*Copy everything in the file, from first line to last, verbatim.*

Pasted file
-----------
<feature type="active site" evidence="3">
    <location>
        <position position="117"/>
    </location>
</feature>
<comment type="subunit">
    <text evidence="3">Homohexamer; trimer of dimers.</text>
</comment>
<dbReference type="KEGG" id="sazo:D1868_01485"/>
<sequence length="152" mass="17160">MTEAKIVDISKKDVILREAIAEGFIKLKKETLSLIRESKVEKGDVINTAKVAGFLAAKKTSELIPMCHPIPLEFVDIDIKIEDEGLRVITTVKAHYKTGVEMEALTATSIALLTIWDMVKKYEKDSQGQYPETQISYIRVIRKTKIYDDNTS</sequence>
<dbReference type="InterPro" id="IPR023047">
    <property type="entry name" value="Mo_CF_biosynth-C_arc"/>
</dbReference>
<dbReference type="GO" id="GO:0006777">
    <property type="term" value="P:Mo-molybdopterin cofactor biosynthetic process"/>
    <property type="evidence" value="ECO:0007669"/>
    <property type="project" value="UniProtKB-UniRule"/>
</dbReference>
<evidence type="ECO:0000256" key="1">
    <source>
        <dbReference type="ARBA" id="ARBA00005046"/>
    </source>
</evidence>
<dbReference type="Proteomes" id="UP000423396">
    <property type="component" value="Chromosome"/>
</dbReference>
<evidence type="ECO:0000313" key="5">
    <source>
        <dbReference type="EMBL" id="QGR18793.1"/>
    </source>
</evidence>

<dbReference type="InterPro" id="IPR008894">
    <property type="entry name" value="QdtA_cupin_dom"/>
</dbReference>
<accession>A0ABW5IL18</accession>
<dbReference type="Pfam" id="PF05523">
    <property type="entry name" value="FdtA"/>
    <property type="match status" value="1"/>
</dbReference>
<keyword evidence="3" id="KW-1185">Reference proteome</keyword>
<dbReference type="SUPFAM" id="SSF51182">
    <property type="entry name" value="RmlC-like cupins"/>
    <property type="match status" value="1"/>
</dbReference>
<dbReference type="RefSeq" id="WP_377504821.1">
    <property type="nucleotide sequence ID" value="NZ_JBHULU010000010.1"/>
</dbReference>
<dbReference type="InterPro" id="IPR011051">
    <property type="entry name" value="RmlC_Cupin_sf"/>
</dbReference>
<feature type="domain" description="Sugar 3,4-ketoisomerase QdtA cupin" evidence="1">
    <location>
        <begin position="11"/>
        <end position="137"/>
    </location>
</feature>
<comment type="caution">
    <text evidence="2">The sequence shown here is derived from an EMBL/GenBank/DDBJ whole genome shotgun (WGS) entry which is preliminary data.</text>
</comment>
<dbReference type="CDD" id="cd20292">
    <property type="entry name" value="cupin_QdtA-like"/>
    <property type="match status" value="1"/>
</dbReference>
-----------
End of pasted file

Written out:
<feature type="active site" evidence="3">
    <location>
        <position position="117"/>
    </location>
</feature>
<comment type="subunit">
    <text evidence="3">Homohexamer; trimer of dimers.</text>
</comment>
<dbReference type="KEGG" id="sazo:D1868_01485"/>
<sequence length="152" mass="17160">MTEAKIVDISKKDVILREAIAEGFIKLKKETLSLIRESKVEKGDVINTAKVAGFLAAKKTSELIPMCHPIPLEFVDIDIKIEDEGLRVITTVKAHYKTGVEMEALTATSIALLTIWDMVKKYEKDSQGQYPETQISYIRVIRKTKIYDDNTS</sequence>
<dbReference type="InterPro" id="IPR023047">
    <property type="entry name" value="Mo_CF_biosynth-C_arc"/>
</dbReference>
<dbReference type="GO" id="GO:0006777">
    <property type="term" value="P:Mo-molybdopterin cofactor biosynthetic process"/>
    <property type="evidence" value="ECO:0007669"/>
    <property type="project" value="UniProtKB-UniRule"/>
</dbReference>
<evidence type="ECO:0000256" key="1">
    <source>
        <dbReference type="ARBA" id="ARBA00005046"/>
    </source>
</evidence>
<dbReference type="Proteomes" id="UP000423396">
    <property type="component" value="Chromosome"/>
</dbReference>
<evidence type="ECO:0000313" key="5">
    <source>
        <dbReference type="EMBL" id="QGR18793.1"/>
    </source>
</evidence>

<dbReference type="InterPro" id="IPR008894">
    <property type="entry name" value="QdtA_cupin_dom"/>
</dbReference>
<accession>A0ABW5IL18</accession>
<dbReference type="Pfam" id="PF05523">
    <property type="entry name" value="FdtA"/>
    <property type="match status" value="1"/>
</dbReference>
<keyword evidence="3" id="KW-1185">Reference proteome</keyword>
<dbReference type="SUPFAM" id="SSF51182">
    <property type="entry name" value="RmlC-like cupins"/>
    <property type="match status" value="1"/>
</dbReference>
<dbReference type="RefSeq" id="WP_377504821.1">
    <property type="nucleotide sequence ID" value="NZ_JBHULU010000010.1"/>
</dbReference>
<dbReference type="InterPro" id="IPR011051">
    <property type="entry name" value="RmlC_Cupin_sf"/>
</dbReference>
<feature type="domain" description="Sugar 3,4-ketoisomerase QdtA cupin" evidence="1">
    <location>
        <begin position="11"/>
        <end position="137"/>
    </location>
</feature>
<comment type="caution">
    <text evidence="2">The sequence shown here is derived from an EMBL/GenBank/DDBJ whole genome shotgun (WGS) entry which is preliminary data.</text>
</comment>
<dbReference type="CDD" id="cd20292">
    <property type="entry name" value="cupin_QdtA-like"/>
    <property type="match status" value="1"/>
</dbReference>